11 Colorado Ghost Towns

Colorado's gold rush brought humanity and hardship to these rocky mountains. Mining towns popped up by the dozen, but just as quickly found themselves abandoned as the politics of man and nature shifted. The 11 ghost towns on our list might be haunted by the past, but it isn't hard to find the beauty in these booms gone bust.



(page 3 of 4)

 

 

6. ASHCROFT - Pitkin County

In 1883, Ashcroft was the toast of mining elite like Horace Tabor, who struck gold a year earlier in the nearby Montezuma and Tam O’Shanter Mines. Reportedly, Tabor and his second wife, Baby Doe, visited Ashcroft to host a grand banquet and buy rounds of drinks for everyone in each of the town’s 13 saloons.

There was such a boom in Ashcroft that three years later there were 2,500 residents (and the number of saloons ballooned to 20). By 1900, Tabor’s mines were tapped out and the party moved to the posh hills of Aspen, leaving only two full-time residents.

Ashcroft survived as a training site for the U.S. Army’s 10th Mountain Division during World War II, and in the mid-1950s husky sled dog trainer Stuart Mace used the town for filming the television series Sergeant Preston of the Yukon.

Thanks to continued maintenance by the Aspen Historical Society, Ashcroft is one of the most intact of Colorado’s ghost towns. Easily visited on the paved Castle Creek Road, Ashcroft’s landmark structure is a former hotel picturesquely nestled under an aspen grove with snowcapped Cathedral Peak pointing skyward in the background.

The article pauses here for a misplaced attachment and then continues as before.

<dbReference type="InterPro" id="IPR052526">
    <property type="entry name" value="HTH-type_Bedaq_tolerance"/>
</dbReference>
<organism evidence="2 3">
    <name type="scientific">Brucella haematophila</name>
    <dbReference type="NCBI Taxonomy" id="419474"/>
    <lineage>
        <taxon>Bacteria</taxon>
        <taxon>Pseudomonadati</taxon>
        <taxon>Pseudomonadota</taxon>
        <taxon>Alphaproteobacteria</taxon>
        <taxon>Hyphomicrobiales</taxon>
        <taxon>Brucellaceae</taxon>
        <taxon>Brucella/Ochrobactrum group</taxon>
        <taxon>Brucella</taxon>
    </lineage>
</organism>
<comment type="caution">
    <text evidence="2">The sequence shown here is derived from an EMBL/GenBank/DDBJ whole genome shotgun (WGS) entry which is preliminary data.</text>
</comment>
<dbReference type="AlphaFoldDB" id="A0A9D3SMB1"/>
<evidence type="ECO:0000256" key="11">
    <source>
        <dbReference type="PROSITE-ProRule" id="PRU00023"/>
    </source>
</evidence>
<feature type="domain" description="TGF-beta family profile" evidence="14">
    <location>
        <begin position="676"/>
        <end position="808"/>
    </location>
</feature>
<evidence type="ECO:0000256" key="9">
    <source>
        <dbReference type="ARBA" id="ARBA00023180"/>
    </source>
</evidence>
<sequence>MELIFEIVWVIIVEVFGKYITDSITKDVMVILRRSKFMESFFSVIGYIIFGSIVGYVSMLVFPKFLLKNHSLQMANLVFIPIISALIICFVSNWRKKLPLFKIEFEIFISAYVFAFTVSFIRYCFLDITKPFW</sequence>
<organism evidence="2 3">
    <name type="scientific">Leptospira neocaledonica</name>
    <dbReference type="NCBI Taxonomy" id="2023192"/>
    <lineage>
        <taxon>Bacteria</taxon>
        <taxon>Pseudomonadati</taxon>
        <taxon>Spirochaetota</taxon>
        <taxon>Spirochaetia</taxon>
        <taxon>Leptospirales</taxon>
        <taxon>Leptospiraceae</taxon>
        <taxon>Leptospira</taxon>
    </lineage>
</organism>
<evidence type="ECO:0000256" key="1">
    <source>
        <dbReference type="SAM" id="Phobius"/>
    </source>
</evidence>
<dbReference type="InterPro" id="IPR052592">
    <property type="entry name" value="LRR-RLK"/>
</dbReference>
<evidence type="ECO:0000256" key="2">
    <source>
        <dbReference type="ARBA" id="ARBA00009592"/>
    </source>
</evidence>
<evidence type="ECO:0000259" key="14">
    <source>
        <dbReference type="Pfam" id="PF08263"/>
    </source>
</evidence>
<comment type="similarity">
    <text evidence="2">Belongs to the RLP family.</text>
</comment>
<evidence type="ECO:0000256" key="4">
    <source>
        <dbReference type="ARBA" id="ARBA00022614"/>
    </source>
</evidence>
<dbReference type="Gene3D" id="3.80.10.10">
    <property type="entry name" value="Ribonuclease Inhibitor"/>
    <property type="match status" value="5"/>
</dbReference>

7. KEOTA - Weld County

A visitor to Keota in the early 1900s may have met a real-life cast of characters who inspired the plucky plains settlers in James Michener’s novel and TV miniseries Centennial. As immortalized by Michener, the agriculture and the cattle industry, fed by the Old Prairie Dog Express rail line, flourished here in the Great American Desert between 1880 and 1929.

By the Great Depression, the town’s isolated location as an outpost of what is now the Pawnee National Grassland, the violent storms of the Dust Bowl and crop failings conspired against cattle barons and farmers. Few residents remained, but a skeletal water tower, brick general store, weathered wooden church and concrete foundations of other buildings, including a schoolhouse, still stand.

With a full tank of gas, intrepid travelers crisscrossing the grassland’s dirt roads may discover a cemetery 1.5 miles east of town, the Pawnee Buttes 11 miles north and deteriorating farmhouses abandoned during the Depression scattered in every direction. Amidst the homesteads and broken dreams of pioneers past falling silently into the earth, travelers will also find the grassland alive again with oscillating oil pumps and wind turbines rising in a modern energy boom.

 

8. TINCUP - Gunnison County

You had to be bad to make it good in Tincup. This boilerplate for all rough-and-tumble Old West settlements began humbly in October 1859 when prospector Jim Taylor panned gold from Willow Creek and carried it back to camp in a tin cup.

Twenty years later when lode deposits were discovered, a town called Virginia City was laid out attracting a population of 1,495. Confusion with other Virginia Cities (in Nevada and Montana) caused residents to change the name to Tincup. This was the end of law and order. The town’s Boot Hill Cemetery started to fill with honest lawmen who fell victim to the town’s rowdy residents. Marshal Harry Rivers died in a gunfight in 1882.

Another marshal, Andy Jameson, was shot to death a year later. Tincup is more hospitable today. Preservation-minded residents have renovated its cabins and operate a seasonal general store, cafe and ATV rental business.

Add your comment: